Connie Goodwin is an expert on America’s fractured past with witchcraft. A young, tenure-track professor in Boston, she’s earned career success by studying the history of magic in colonial America—especially women’s home recipes and medicines—and by exposing society’s threats against women fluent in those skills. But beyond her studies, Connie harbors a secret: She is the direct descendant of a woman tried as a witch in Salem, an ancestor whose abilities were far more magical than the historical record shows.
When a hint from her mother and clues from her research lead Connie to the shocking realization that her partner’s life is in danger, she must race to solve the mystery behind a hundreds’-years-long deadly curse.
Flashing back through American history to the lives of certain supernaturally gifted women, The Daughters of Temperance Hobbsaffectingly reveals not only the special bond that unites one particular matriarchal line, but also explores the many challenges to women’s survival across the decades—and the risks some women are forced to take to protect what they love most.
When I read this I thought of Charmed. There’s so much wrapped up in this blurb — about women, about women supporting each other and protecting each other and of course, magic.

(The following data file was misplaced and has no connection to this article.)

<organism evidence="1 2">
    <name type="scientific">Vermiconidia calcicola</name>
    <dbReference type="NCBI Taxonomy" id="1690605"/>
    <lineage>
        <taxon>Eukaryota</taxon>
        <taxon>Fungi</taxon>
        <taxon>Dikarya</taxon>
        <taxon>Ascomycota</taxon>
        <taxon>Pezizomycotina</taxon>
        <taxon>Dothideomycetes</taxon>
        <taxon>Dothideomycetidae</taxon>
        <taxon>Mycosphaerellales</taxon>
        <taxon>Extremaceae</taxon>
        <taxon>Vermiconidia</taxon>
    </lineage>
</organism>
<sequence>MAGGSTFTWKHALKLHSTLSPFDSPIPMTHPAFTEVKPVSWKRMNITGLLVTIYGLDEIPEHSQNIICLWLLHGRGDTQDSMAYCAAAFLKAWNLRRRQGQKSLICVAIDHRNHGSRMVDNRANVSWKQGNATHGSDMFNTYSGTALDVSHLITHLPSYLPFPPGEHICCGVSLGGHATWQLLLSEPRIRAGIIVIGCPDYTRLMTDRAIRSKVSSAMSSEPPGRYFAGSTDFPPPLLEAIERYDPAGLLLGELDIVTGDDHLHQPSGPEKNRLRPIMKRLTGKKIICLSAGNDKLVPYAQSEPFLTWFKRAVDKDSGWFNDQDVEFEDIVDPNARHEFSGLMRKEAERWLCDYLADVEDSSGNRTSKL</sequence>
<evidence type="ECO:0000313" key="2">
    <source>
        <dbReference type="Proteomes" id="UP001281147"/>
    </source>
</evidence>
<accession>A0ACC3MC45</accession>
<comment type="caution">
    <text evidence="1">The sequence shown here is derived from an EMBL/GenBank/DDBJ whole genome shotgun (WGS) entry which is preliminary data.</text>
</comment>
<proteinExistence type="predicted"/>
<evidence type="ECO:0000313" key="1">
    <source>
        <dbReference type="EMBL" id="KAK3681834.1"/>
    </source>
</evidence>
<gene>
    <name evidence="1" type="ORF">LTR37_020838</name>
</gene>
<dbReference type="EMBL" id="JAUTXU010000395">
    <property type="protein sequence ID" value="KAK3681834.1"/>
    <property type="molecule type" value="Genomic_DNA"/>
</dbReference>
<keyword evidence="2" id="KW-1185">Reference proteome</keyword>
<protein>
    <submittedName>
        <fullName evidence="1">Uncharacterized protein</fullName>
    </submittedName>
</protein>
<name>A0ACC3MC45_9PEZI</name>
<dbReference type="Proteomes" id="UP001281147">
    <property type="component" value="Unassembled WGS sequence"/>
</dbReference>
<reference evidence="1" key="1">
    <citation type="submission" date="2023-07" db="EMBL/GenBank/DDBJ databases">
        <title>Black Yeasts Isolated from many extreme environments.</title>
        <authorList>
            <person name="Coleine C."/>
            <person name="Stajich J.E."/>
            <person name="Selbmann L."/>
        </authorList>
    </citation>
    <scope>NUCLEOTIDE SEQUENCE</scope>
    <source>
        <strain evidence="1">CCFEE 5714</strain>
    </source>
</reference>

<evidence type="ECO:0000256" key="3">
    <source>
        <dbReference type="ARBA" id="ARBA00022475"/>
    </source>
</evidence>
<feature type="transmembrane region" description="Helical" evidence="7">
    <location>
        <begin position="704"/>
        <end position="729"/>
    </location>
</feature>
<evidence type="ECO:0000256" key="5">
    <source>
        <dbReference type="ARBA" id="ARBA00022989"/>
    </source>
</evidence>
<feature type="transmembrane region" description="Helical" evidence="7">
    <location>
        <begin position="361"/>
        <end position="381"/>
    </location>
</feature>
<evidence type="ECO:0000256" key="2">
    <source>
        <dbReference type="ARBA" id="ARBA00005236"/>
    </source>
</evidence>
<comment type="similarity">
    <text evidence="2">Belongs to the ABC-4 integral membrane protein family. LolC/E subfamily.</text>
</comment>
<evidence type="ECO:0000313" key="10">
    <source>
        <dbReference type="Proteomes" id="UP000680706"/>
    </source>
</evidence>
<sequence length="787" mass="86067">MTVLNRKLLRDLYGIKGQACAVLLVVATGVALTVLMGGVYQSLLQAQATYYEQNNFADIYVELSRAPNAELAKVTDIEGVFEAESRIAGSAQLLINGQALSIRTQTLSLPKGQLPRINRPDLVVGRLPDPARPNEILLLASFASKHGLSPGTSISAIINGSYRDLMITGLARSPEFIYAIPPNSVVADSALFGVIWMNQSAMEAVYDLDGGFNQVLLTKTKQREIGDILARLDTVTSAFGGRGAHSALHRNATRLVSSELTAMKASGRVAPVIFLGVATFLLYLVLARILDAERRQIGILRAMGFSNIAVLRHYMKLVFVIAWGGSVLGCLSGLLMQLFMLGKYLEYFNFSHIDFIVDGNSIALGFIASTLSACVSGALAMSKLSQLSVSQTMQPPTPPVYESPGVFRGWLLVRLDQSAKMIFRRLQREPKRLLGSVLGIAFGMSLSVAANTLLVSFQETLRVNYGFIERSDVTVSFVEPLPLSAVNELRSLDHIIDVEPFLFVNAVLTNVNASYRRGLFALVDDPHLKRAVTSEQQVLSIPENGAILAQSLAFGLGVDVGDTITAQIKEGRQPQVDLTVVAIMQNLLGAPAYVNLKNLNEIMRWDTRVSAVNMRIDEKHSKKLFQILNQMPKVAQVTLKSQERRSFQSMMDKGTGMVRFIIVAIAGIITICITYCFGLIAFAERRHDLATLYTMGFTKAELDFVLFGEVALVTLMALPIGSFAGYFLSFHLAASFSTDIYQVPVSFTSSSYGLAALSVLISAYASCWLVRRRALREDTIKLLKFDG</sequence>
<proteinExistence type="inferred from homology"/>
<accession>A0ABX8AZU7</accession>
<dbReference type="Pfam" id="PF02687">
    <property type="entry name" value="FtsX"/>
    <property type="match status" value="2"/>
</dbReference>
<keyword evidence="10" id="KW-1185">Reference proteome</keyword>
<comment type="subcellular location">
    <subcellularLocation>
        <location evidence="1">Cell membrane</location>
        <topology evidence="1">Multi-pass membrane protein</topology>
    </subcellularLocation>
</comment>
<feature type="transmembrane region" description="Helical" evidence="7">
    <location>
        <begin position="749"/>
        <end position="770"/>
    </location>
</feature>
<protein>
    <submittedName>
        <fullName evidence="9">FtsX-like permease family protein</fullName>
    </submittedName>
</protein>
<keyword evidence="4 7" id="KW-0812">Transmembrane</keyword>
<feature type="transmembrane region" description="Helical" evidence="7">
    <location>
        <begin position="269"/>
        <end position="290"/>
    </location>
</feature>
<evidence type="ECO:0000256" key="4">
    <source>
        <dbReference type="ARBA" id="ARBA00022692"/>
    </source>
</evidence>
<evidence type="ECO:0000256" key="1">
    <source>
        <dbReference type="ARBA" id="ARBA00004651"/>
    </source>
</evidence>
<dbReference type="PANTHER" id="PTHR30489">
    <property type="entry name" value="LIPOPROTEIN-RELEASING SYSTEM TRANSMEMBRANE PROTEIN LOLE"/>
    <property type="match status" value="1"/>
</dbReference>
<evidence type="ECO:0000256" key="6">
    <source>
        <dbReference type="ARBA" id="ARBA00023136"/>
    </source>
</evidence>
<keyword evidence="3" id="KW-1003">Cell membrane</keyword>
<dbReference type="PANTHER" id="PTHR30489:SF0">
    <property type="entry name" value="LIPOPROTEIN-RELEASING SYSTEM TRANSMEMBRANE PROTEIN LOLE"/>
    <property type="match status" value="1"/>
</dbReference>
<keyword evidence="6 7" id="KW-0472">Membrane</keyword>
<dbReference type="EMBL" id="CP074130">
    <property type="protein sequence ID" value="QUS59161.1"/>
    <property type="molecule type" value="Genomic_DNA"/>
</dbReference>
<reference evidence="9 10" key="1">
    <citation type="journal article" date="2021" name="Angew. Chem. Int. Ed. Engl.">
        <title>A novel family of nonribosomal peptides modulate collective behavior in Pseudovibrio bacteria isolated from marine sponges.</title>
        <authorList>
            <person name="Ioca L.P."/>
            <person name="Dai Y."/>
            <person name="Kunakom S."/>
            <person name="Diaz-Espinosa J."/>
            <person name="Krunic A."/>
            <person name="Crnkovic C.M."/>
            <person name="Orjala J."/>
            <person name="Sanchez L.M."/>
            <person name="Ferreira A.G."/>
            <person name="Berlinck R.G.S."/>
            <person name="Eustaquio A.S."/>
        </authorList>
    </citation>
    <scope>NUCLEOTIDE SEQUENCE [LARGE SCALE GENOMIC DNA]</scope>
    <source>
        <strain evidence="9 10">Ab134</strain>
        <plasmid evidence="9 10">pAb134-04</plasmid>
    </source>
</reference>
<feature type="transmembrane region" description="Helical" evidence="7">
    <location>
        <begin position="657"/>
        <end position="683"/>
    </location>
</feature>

The thrilling second novel from the author of The Chalk Man, about a teacher with a hidden agenda who returns to settle scores at a school he once attended, only to uncover a darker secret than he could have imagined.
Joe never wanted to come back to Arnhill. After the way things ended with his old gang–the betrayal, the suicide, the murder–and after what happened when his sister went missing, the last thing he wanted to do was return to his hometown. But Joe doesn’t have a choice. Because judging by what was done to that poor Morton kid, what happened all those years ago to Joe’s sister is happening again. And only Joe knows who is really at fault.
Lying his way into a teaching job at his former high school is the easy part. Facing off with former friends who are none too happy to have him back in town–while avoiding the enemies he’s made in the years since–is tougher. But the hardest part of all will be returning to that abandoned mine where it all went wrong and his life changed forever, and finally confronting the shocking, horrifying truth about Arnhill, his sister, and himself. Because for Joe, the worst moment of his life wasn’t the day his sister went missing. It was the day she came back.
I realised that I have a draft of The Chalk Man that I never posted and forgot about entirely. Which should tell you what I thought of it. But here is another book by the same author and me crossing my fingers it’s better than the last. Maybe 2019 is the year of second chances for authors from me?
Have you resolved to change any of your reading habits this year?